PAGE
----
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Publisher's Summary

A gripping account of how al-Qaeda in Yemen rebounded from an initial defeat to once again threaten the United States.
Far from the battlefields of Iraq and Afghanistan, the United States and al-Qaeda are fighting a clandestine war of drones and suicide bombers in an unforgiving corner of Arabia. The Last Refuge charts the rise, fall, and resurrection of al-Qaeda in Yemen over the last 30 years, detailing how a group that the United States once defeated has now become one of the world’s most dangerous threats. An expert on Yemen who has spent years on the ground there, Gregory D. Johnsen uses al-Qaeda’s Arabic battle notes to reconstruct their world as they take aim at the United States and its allies. Johnsen brings listeners inside al-Qaeda’s training camps and safe houses as the terrorists plot poison attacks and debate how to bring down an airliner on Christmas Day. The Last Refuge is an eye-opening look at the successes and failures of fighting a new type of war in one of the most turbulent countries in the world.
©2013 Gregory D. Johnsen (P)2013 Audible, Inc.
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Customer Reviews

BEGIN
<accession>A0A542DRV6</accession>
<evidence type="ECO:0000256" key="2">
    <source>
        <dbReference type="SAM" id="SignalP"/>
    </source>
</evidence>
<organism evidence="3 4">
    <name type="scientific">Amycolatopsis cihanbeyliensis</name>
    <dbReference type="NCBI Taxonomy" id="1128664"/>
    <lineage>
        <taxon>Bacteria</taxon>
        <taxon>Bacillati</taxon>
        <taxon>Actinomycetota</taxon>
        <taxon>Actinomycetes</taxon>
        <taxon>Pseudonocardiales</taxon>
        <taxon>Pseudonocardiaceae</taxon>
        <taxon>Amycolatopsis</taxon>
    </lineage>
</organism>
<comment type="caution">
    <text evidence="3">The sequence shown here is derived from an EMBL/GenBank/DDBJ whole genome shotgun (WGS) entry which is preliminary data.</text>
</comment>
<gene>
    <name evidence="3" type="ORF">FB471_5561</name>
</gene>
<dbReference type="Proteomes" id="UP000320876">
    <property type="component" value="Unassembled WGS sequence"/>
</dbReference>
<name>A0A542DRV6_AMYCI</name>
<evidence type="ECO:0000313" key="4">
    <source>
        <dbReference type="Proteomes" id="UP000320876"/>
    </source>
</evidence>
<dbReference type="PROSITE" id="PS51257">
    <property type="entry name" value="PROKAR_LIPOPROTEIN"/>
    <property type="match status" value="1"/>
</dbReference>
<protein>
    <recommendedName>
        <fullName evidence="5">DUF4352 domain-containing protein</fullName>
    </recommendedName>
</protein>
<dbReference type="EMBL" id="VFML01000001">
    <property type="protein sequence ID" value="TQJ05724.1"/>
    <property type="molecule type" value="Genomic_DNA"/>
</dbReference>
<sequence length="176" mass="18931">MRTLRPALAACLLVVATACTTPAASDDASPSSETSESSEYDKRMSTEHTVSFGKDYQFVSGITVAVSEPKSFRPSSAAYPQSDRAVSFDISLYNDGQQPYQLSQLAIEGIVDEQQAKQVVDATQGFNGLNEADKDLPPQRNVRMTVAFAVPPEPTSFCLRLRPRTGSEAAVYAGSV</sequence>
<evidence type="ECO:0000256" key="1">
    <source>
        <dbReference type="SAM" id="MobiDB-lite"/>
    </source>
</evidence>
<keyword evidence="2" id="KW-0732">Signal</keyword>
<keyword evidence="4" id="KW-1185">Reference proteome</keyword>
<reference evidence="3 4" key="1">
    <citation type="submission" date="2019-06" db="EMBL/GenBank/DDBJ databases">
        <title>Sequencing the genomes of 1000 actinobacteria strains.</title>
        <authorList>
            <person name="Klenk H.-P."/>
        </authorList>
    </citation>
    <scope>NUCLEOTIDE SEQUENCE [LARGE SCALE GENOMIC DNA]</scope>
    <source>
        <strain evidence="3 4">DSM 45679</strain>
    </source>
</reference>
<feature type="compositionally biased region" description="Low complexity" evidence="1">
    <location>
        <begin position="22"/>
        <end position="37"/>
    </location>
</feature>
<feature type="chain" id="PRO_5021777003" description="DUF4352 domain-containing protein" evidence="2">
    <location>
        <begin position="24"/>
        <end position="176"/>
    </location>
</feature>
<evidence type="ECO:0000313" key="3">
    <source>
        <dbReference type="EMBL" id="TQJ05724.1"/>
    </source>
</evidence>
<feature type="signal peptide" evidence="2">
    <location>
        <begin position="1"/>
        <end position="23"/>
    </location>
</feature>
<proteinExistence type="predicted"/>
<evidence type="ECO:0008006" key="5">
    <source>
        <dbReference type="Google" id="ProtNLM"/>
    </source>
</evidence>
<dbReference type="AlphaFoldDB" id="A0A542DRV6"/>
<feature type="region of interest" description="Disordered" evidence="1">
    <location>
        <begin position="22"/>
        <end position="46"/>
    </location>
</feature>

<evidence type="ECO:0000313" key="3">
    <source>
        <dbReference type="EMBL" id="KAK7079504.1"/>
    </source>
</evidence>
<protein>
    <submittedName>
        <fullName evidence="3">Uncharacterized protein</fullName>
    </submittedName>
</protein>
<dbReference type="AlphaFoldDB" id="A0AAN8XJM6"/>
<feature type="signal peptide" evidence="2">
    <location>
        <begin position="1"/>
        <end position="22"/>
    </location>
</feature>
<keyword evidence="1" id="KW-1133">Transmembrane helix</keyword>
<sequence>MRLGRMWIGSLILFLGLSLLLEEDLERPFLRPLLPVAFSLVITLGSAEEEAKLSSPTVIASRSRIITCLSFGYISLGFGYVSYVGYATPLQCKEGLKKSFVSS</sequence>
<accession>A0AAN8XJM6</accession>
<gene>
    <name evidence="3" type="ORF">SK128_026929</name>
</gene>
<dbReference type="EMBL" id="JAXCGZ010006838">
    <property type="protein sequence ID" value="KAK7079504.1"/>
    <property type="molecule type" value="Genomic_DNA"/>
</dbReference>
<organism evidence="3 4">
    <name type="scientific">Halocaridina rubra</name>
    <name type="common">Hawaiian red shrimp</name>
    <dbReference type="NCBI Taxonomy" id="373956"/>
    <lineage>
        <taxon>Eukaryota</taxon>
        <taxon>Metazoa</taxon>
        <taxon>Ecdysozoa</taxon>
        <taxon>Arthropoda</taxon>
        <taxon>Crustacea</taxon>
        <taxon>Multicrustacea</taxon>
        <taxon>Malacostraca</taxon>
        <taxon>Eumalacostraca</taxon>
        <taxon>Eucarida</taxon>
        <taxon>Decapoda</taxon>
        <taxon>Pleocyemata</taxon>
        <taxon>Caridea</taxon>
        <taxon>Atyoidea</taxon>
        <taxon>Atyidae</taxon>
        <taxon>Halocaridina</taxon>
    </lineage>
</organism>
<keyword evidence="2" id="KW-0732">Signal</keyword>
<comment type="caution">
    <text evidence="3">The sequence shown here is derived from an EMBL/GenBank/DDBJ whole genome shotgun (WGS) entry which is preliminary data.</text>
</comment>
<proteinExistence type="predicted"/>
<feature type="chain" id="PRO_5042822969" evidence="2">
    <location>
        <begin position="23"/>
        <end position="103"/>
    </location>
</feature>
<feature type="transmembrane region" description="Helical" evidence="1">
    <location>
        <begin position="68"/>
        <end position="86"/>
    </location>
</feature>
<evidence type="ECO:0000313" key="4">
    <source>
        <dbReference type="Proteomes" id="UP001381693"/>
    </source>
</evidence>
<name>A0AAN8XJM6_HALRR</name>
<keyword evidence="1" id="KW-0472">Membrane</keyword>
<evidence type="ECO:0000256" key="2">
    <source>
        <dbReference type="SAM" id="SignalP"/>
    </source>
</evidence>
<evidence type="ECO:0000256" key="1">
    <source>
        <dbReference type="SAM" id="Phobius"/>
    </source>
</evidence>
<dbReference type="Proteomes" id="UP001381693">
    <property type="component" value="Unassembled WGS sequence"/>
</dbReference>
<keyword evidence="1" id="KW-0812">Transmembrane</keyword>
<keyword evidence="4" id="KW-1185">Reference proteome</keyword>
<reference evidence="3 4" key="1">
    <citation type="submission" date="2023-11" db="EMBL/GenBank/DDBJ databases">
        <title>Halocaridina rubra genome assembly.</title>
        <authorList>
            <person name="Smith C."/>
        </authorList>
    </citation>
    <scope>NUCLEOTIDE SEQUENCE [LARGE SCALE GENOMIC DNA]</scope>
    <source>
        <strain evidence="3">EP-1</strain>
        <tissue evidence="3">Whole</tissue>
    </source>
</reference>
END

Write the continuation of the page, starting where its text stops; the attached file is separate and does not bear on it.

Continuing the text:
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3 out of 5 stars
By George on 12-03-15

expected more history of Yemen

largely focused on the evolution of al quaeda which many other books do. I would have preferred more background on Yemen that demonstrates why here and talked more about the Saudis

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4 out of 5 stars
By Amazon Customer on 05-10-15

One of the better books I have read on terrorism.

This book starts slow, with a somewhat laughable reliance on generalizations and cliches in its intro. But once it gets into the actual recreation of events, it is fascinating. As best I can tell, its big-scale facts track to reality, and provide some critical background to understanding the rise of ISIS/ISIL and the general failure (or at least incomplete success) of the US in its "war on terror." I very much appreciated the author's reliance on non-Western viewpoints, but would have appreciated a direct questioning of Saudi or Yemeni anti-terrorism sources as to what the big picture is. This book was published before ISIS/ISIL hit the news in the West, so I feel like I now want a clear sense of the connection (or lack thereof) between AQAP and ISIS/ISIL.

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